South Korea will fine unruly air passengers disturbing pilots during a flight over $41,000 or hand down a five-year jail term, according to a new law brought into effect in the country Tuesday. Under the law, crew members will be required to hand over the disruptive passengers to authorities or pay a fine of over $8,294.

The changes in South Korean aviation law comes in response to a December 2014 incident, where Cho Hyun-ah, the daughter of Korean Air Lines’ CEO and chairman Cho Yang-ho, ordered a taxiing plane back to the gate in New York — from where her flight took off — to remove a steward, who served her macadamia nuts in a bag instead of on a plate. The 41-year-old former vice-president of the airline was convicted for violating air-safety laws. Cho served five months in jail and was released in May 2015 after an appeals court overturned the ruling saying she did not cause a change in flight route.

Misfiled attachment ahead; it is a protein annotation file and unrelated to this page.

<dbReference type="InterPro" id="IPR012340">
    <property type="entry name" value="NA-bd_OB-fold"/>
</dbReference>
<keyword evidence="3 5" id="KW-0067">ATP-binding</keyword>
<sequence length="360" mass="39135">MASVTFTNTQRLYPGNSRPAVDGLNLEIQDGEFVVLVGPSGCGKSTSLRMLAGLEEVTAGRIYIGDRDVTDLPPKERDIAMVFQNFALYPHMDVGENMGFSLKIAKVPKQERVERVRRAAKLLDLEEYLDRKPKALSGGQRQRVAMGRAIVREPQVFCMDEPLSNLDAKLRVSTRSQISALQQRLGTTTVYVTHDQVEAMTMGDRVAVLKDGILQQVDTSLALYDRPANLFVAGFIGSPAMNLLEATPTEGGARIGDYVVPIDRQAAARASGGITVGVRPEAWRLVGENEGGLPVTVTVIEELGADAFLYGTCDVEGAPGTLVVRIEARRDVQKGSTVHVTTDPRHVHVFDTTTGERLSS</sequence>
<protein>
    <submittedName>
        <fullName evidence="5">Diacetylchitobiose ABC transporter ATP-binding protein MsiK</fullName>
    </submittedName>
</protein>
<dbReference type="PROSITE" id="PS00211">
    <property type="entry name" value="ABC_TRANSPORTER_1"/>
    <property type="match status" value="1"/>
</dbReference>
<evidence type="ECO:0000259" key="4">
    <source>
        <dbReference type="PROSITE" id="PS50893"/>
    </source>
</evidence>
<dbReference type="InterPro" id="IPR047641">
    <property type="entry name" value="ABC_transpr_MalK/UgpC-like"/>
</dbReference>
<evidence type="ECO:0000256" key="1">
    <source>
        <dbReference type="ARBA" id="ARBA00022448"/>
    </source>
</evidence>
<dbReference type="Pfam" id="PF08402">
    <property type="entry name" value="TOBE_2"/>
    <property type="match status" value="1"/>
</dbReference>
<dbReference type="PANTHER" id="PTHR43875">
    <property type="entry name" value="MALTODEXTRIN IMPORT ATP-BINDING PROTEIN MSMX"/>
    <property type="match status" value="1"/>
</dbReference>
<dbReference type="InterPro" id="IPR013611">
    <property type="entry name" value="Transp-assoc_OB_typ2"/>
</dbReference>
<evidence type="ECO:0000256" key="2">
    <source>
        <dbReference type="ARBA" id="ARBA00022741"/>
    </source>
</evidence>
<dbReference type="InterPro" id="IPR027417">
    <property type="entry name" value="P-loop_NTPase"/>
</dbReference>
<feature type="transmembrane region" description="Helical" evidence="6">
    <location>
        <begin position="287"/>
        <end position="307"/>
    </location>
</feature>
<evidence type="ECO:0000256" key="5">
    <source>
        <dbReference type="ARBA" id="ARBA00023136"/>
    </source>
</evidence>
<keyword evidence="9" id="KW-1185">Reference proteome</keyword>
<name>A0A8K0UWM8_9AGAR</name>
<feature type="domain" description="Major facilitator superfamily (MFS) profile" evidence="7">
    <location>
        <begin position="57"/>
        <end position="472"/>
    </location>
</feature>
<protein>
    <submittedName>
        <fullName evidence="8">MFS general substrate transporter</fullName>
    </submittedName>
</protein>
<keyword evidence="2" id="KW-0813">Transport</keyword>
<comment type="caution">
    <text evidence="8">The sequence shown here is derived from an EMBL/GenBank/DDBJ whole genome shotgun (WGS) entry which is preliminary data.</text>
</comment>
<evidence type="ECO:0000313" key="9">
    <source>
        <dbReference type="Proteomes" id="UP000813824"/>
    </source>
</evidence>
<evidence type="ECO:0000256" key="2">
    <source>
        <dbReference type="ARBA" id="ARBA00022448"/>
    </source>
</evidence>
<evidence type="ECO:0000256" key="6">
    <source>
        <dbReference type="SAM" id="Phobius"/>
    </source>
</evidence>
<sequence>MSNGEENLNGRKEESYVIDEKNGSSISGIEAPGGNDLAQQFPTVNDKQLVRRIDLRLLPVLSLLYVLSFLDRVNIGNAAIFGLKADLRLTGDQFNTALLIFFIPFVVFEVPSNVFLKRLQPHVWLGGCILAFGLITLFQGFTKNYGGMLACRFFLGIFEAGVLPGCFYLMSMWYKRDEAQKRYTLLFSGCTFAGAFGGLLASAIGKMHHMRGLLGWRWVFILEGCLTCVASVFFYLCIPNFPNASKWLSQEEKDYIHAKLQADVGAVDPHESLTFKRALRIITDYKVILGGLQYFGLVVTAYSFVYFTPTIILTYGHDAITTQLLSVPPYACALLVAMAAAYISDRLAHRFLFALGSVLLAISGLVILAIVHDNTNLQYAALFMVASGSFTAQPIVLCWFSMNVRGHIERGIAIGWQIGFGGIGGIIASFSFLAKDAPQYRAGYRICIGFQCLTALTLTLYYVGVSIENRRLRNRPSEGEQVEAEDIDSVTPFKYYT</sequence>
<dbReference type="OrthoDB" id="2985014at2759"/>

South Korea’s previous law for the same offence carried a penalty of 5 million won (over $4,000) and did not have a jail term. "The amended law reflects mounting public demand for enhanced aviation safety and the prevention of unruly behavior during flight following the Korean Air nut rage incident," the country’s transport ministry said in a statement, Agence France-Presse reported.

Following the incident, dubbed “nut rage,” Cho was widely criticized for her behavior. Her actions delayed the plane by 20 minutes, but the South Korean public saw it as an extreme example of what some call the brazen elitist attitudes of the “chaebol,” or the wealthy families that own much of South Korea’s biggest companies.